Water-Related News

Saint Leo team monitoring mangrove health

By Jerome R. Stockfisch

Photo: Luke Johnson, TBO.com

ST. PETERSBURG – They are the stinky trees. Mosquito factories. Barriers to our cherished water views.

But Florida’s mangroves are also valuable wetland habitats, coastal water filters, defenders against storm surge, and they help mute the effects of climate change.

A group from Saint Leo University in Pasco County is compiling a record of Tampa Bay’s mangroves, the tropical trees that thrive in saltwater at the edge of shore. Crews of faculty and students led by biology professor William Ellis have been recording the condition of the Tampa Bay shoreline with video and still cameras, global positioning devices and spoken and written anecdotal observations.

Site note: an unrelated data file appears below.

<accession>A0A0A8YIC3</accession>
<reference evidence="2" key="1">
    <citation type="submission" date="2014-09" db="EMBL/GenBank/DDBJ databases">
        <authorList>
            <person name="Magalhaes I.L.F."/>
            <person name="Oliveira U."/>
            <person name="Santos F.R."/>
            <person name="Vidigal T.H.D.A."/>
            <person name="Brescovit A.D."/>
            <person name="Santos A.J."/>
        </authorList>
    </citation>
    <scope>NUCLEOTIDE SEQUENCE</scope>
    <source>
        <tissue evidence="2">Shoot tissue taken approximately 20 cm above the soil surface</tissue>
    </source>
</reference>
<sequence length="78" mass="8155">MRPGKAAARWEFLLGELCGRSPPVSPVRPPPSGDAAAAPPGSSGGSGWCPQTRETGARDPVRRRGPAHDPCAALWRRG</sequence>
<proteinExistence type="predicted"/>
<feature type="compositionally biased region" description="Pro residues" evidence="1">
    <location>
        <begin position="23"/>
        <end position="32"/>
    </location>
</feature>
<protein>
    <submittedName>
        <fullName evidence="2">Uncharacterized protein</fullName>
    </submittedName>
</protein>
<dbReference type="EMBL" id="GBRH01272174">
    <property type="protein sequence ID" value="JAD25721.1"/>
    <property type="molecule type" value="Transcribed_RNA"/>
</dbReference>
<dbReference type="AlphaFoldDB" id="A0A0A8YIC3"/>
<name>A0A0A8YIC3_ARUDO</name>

“We don’t really have any record of their condition at this scale, and this will provide that,” Ellis said. The idea is to obtain a baseline documenting the existing condition of the mangroves in order to note changes from year to year.